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Future Forum Reflections

by Greg Hayes


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The recent MJ Future Forum provided a valuable platform for senior officers to grapple with the critical issues facing local authorities. The off-the-record discussions fostered a genuine sense of understanding, empathy, and a spirit of collaboration, all essential for navigating these challenging times.

Many of the raised issues amplified the ever-expanding array of competing priorities, the relentless depletion of resources, and the pressure to adjust to megatrends such as climate crisis and demographic shifts. The Forum provided a deeper understanding of their pressing nature. It was often difficult not to feel disheartened. Swiftly following Panorama’s ‘Councils in Crisis’ episode, there was no hiding from the broken funding system. We heard about a declining relationship between the NHS and local government, where collaboration had gone backwards. The housing crisis was characterised as a systemic failure, with no solutions forthcoming from developers or housing associations. Poor energy planning was shown to be holding back economic growth and attempts to decarbonise.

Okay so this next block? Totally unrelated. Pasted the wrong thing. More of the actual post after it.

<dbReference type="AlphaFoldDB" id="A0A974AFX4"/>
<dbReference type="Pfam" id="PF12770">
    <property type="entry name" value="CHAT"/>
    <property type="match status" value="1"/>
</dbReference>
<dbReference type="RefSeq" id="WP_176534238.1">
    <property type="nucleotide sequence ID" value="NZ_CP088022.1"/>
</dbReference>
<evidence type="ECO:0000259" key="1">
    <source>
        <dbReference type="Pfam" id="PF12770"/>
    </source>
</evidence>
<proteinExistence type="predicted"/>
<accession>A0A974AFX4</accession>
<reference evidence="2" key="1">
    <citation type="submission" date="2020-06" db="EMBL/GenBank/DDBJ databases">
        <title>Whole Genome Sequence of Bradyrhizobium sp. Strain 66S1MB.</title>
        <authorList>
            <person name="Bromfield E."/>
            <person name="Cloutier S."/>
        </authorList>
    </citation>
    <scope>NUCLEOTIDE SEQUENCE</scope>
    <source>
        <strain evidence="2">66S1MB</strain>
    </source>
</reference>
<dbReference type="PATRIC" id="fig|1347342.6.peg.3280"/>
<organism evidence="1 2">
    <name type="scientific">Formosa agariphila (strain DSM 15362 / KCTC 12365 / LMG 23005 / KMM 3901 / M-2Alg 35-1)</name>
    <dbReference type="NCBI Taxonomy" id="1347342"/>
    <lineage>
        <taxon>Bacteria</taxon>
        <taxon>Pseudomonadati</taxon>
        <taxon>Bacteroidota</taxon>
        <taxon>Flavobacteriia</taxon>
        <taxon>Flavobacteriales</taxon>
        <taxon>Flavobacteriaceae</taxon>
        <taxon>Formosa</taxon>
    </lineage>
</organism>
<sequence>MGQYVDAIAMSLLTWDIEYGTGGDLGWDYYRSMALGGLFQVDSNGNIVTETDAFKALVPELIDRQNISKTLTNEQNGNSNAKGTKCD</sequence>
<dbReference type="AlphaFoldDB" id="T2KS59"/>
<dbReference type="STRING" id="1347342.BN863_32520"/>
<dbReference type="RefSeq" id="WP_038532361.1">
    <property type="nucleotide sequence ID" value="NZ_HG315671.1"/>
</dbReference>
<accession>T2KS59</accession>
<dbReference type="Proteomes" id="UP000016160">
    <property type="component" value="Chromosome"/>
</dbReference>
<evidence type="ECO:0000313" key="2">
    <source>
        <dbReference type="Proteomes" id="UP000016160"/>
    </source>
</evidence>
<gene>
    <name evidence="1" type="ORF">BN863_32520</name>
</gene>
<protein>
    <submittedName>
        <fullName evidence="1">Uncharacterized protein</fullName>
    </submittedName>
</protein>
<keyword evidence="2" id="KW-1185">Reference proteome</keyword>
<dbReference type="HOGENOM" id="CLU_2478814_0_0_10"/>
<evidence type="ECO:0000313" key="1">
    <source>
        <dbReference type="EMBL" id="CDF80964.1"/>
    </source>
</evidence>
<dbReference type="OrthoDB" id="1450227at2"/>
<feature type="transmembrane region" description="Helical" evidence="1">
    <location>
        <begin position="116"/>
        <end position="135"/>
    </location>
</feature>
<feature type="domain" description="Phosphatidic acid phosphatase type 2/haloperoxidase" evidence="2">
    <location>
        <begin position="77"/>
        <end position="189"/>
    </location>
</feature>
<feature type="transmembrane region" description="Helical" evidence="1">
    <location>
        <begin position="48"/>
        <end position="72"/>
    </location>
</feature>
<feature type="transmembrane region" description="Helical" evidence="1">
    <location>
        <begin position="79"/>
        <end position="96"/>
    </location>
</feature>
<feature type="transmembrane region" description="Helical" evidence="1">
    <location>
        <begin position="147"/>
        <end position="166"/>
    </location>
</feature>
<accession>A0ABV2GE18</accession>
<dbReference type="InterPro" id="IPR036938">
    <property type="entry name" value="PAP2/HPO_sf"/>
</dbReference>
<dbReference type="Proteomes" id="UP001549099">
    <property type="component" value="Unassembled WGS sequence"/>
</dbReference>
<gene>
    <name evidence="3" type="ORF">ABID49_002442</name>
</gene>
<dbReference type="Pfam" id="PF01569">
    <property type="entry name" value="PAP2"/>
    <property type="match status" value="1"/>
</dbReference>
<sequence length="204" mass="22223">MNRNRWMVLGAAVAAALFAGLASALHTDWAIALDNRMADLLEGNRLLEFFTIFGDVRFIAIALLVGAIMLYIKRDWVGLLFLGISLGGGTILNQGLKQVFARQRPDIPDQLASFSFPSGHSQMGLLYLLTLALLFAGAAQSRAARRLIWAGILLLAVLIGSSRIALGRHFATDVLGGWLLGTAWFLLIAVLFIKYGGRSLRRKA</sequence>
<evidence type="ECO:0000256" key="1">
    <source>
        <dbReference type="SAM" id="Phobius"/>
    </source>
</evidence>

Yet, amidst all this doom and gloom, the upcoming general election presents an opportunity for a reset. Keir Starmer’s cautioned us that he has no magic money tree to waggle and that the road to rebuilding local government is long. The reality is that any new government will need to address local government funding urgently. The current disconnect between central government expectations and the resources provided to councils is simply unsustainable. Labour's promise of longer-term, multi-year settlements will clearly be welcomed. Such predictability will allow councils to plan strategically and help tackle some of the issues we heard about at the forum.

Devolution features as part of Labour’s plan to tackle inequality with housing, planning, transport, energy support, skills, and employment—all powers earmarked for mayors. We’re one of Europe’s most centralised countries, and devolution to date has been uneven and mixed in success. A reset opportunity must be grabbed here to empower place-based leadership and better coordination between central and local governments.

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